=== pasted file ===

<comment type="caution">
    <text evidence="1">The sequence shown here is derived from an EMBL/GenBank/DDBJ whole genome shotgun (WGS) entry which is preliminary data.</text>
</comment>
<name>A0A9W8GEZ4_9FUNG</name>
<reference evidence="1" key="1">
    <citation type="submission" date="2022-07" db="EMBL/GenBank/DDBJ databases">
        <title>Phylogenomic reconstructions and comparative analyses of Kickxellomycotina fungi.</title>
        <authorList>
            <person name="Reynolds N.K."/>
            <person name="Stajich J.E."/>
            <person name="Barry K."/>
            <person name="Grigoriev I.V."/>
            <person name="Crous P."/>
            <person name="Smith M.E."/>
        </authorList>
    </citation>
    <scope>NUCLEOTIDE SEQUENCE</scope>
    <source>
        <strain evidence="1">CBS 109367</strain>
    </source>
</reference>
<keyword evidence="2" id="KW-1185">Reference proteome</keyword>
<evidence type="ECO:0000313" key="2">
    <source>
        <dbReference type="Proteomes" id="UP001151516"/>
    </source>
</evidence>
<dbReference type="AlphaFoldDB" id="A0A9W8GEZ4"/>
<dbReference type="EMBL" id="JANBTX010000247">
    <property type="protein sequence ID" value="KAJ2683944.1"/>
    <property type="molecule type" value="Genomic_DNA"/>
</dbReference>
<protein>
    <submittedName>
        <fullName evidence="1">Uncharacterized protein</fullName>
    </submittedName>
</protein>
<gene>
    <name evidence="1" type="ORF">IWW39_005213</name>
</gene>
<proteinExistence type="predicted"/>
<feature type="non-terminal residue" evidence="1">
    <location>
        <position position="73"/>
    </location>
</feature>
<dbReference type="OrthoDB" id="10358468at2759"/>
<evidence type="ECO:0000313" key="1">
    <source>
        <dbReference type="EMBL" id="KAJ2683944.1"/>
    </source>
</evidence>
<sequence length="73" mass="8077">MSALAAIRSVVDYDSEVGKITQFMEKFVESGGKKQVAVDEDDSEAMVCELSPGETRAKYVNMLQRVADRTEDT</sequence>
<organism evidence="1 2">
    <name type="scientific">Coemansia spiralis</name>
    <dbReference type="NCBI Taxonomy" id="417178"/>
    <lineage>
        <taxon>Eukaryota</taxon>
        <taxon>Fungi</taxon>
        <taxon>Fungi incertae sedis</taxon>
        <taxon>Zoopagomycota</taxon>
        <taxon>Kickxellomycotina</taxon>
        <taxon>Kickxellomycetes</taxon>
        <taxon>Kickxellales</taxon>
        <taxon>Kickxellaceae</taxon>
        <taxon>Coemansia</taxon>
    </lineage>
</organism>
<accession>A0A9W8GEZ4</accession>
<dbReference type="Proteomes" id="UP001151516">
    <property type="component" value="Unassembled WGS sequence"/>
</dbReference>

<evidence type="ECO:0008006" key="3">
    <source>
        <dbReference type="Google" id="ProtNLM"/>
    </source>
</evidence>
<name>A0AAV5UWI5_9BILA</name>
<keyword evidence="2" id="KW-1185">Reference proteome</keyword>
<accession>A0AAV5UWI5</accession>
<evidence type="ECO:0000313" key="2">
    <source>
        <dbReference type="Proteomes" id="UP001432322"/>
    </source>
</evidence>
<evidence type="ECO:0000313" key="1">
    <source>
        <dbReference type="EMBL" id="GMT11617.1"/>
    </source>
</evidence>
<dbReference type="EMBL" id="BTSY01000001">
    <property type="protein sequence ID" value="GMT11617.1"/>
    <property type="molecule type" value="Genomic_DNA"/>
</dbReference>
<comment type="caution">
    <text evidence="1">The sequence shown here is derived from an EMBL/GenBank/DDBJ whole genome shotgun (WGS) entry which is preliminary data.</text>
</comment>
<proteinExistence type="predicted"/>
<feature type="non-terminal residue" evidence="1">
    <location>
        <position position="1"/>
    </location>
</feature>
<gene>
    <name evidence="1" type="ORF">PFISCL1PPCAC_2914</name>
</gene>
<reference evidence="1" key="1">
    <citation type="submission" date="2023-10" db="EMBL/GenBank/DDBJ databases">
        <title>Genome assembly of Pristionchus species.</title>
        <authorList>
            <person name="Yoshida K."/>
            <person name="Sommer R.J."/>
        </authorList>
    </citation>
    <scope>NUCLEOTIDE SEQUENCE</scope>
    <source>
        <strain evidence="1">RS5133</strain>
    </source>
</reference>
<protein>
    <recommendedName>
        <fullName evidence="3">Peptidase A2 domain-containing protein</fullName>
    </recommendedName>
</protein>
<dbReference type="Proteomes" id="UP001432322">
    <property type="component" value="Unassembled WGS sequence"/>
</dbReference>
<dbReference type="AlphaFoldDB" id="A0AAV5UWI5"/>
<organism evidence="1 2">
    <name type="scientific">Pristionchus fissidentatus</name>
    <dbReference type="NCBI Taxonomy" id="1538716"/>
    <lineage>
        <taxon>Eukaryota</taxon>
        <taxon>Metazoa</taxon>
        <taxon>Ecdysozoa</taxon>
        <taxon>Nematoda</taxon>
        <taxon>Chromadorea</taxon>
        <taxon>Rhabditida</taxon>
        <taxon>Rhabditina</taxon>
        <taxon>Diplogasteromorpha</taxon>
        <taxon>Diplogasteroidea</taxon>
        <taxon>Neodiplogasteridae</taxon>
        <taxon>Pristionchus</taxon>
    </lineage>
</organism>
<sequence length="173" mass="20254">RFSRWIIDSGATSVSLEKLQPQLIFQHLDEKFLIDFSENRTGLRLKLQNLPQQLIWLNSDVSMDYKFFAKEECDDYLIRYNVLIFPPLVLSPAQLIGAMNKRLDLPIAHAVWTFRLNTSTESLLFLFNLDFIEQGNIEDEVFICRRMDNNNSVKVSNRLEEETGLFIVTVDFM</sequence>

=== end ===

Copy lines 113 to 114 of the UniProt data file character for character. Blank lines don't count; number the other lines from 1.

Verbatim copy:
        </authorList>
    </citation>